Chapter

Lupus nephritis

Michael G. Robson

in Rheumatology and the Kidney

Second edition

Published on behalf of Oxford University Press

Published in print April 2012 | ISBN: 9780199579655
Published online February 2013 | e-ISBN: 9780191763472 | DOI: http://dx.doi.org/10.1093/med/9780199579655.003.0024

Series: Oxford Clinical Nephrology Series

Lupus nephritis

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1. A consideration of the complement system is important to those caring for patients with lupus, and for those seeking to understand the pathogenesis. 2. Low levels of C3 or C4, and anti-C1q antibodies are markers of disease activity in lupus. C1q antibodies are correlated with nephritis, but can occur without renal disease in a significant number of patients. 3. Normal levels of C3, C4 and anti-C1q antibodies strongly suggest clinically inactive disease, although abnormal levels may occur with both inactive and active disease. 4. Deposition of complement components in renal and skin biopsy tissue is characteristic of lupus. 5. Although the complement system has well documented proinflammatory functions, the evidence suggests that these may not be an essential part of the effector mechanisms causing tissue damage in lupus. However, the situation is not straightforward, and a proinflammatory role for complement is suggested by some experimental data. 6. Deficiencies of the early classical pathway are strongly associated with lupus, suggesting a protective role for complement. This may be due to defective clearance of immune complexes and/or apoptotic cells leading to increased autoantigen availability, and/or to effects on mechanisms of immunological tolerance.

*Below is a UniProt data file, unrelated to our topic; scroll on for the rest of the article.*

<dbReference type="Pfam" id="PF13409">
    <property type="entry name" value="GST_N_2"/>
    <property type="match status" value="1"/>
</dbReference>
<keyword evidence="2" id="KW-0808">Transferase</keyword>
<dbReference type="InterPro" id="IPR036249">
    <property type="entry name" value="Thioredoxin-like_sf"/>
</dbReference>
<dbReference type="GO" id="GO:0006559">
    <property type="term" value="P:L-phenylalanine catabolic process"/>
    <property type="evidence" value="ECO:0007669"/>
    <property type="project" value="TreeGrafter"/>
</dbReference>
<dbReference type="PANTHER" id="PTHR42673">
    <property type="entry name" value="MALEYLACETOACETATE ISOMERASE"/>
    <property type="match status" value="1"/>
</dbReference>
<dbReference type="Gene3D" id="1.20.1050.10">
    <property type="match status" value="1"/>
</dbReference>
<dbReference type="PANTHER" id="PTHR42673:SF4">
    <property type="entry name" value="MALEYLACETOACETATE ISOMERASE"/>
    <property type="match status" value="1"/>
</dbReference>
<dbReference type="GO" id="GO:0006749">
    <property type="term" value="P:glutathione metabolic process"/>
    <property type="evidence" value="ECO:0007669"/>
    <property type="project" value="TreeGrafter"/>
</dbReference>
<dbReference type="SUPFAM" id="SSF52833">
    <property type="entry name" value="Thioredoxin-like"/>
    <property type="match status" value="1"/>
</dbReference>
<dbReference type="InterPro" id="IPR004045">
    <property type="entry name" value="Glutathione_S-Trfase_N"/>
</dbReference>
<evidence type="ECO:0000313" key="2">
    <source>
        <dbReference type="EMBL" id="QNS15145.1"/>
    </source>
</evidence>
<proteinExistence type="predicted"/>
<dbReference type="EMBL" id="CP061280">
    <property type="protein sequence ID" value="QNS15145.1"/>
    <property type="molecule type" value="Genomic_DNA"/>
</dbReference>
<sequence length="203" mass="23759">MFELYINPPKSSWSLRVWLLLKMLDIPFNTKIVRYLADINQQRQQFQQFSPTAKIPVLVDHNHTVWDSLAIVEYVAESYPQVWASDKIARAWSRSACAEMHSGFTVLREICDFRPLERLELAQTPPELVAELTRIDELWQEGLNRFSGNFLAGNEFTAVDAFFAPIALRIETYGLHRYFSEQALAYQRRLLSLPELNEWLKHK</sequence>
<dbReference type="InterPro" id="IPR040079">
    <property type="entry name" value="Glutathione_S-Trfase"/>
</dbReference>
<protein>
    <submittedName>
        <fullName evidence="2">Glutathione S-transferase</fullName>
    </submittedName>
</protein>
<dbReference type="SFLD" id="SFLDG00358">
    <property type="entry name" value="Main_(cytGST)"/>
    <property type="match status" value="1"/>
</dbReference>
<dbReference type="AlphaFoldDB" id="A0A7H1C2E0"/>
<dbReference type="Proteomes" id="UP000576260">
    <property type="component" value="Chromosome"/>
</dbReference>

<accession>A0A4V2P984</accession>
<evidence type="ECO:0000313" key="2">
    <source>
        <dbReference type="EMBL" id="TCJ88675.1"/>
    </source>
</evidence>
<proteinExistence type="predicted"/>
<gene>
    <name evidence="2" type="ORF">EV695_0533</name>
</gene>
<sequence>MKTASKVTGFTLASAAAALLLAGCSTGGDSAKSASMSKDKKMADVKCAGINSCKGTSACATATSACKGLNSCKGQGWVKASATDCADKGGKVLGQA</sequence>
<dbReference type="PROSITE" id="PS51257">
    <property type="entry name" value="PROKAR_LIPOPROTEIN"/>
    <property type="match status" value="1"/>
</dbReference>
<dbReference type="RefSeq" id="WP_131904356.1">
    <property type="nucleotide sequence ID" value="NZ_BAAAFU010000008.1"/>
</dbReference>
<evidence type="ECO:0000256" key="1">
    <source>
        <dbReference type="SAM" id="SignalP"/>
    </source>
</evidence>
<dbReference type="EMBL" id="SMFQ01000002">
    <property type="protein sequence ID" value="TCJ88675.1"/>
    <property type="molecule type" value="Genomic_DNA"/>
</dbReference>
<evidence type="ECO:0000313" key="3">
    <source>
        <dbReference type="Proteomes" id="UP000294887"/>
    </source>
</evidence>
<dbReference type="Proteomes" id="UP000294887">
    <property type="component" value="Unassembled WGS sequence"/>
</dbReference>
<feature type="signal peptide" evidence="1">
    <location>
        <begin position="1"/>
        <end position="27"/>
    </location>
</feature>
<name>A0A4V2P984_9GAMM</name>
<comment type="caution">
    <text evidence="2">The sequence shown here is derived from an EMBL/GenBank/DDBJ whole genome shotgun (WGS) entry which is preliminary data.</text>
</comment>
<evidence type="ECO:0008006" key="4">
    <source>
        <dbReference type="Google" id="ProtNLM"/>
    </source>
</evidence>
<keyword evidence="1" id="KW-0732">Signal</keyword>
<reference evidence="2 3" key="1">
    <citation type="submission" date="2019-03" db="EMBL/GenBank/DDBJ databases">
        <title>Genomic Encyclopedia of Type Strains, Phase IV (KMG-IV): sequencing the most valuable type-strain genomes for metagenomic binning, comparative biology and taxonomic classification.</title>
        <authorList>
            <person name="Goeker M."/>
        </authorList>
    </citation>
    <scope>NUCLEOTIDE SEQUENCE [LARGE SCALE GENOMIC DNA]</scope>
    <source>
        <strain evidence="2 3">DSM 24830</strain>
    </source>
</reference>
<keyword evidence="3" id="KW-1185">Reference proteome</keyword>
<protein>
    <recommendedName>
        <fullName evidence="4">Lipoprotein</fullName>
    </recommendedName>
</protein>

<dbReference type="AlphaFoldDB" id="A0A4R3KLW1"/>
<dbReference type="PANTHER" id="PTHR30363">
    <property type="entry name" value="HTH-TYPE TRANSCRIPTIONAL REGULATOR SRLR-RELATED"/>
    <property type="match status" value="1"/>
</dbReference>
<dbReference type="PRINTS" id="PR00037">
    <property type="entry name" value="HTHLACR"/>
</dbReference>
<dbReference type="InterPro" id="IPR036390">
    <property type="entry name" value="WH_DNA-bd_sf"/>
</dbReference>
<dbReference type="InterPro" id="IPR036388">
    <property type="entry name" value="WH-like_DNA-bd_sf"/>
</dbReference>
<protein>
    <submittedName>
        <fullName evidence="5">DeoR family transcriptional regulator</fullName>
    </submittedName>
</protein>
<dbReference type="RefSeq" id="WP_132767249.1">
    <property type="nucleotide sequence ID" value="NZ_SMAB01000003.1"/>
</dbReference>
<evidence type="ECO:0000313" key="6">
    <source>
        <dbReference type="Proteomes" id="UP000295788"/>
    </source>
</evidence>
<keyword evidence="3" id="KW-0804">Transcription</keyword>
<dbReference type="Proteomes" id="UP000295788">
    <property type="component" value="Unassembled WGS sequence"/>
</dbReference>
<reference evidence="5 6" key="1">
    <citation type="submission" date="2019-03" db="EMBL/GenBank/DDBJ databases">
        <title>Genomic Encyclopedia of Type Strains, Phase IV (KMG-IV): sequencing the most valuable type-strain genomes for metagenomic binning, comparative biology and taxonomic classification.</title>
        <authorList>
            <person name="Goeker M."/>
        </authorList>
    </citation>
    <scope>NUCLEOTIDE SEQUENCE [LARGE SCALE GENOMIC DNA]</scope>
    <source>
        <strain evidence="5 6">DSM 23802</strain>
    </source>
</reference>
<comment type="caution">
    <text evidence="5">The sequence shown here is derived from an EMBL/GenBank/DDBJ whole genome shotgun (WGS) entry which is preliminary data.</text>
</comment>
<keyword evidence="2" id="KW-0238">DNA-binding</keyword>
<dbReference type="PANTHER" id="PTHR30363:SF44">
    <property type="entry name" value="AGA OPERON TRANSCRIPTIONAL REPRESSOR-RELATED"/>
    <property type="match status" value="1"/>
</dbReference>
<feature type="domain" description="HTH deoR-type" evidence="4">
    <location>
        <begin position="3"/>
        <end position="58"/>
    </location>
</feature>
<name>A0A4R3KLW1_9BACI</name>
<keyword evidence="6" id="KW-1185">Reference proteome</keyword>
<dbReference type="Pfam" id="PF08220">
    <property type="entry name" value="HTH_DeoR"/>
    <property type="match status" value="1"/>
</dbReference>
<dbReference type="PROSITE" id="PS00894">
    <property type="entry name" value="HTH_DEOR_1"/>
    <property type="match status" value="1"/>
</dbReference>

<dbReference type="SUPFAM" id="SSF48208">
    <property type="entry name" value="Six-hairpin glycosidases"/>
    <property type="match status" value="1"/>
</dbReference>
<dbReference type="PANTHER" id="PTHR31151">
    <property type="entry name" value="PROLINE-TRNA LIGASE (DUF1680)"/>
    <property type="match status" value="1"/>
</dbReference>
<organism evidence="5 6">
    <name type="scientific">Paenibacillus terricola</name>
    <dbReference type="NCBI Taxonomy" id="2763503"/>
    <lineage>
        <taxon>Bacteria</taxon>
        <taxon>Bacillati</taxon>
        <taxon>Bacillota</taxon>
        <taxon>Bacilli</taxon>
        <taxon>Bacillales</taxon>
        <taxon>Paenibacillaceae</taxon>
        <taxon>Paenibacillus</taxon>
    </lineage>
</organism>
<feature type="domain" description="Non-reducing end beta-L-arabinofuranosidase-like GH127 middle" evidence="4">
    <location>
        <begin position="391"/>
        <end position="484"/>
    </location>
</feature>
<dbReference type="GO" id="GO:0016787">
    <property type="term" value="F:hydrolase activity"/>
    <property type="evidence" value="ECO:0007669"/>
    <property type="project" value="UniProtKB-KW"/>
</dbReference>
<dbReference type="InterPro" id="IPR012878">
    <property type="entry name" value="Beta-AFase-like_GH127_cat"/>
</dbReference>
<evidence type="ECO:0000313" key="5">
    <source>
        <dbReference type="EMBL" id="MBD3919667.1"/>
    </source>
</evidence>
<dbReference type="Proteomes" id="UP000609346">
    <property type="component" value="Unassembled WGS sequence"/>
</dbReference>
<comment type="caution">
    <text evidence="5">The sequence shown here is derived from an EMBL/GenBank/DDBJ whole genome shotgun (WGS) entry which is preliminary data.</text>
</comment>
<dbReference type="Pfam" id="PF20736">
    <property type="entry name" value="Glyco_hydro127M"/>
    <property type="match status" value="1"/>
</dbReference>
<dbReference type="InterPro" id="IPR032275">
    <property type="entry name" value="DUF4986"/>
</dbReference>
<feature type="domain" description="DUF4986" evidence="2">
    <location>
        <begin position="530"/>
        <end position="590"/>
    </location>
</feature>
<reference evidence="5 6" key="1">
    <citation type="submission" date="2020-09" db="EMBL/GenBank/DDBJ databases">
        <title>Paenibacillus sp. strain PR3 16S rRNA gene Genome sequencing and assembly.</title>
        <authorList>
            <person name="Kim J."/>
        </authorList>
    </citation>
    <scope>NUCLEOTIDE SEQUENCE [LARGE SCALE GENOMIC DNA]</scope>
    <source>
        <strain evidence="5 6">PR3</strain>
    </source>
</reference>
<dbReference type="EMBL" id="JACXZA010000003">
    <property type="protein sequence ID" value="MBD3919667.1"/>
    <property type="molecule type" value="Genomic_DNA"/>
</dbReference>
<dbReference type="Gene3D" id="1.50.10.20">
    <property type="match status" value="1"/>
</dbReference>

Chapter.  4691 words.  Illustrated.

Subjects: Nephrology

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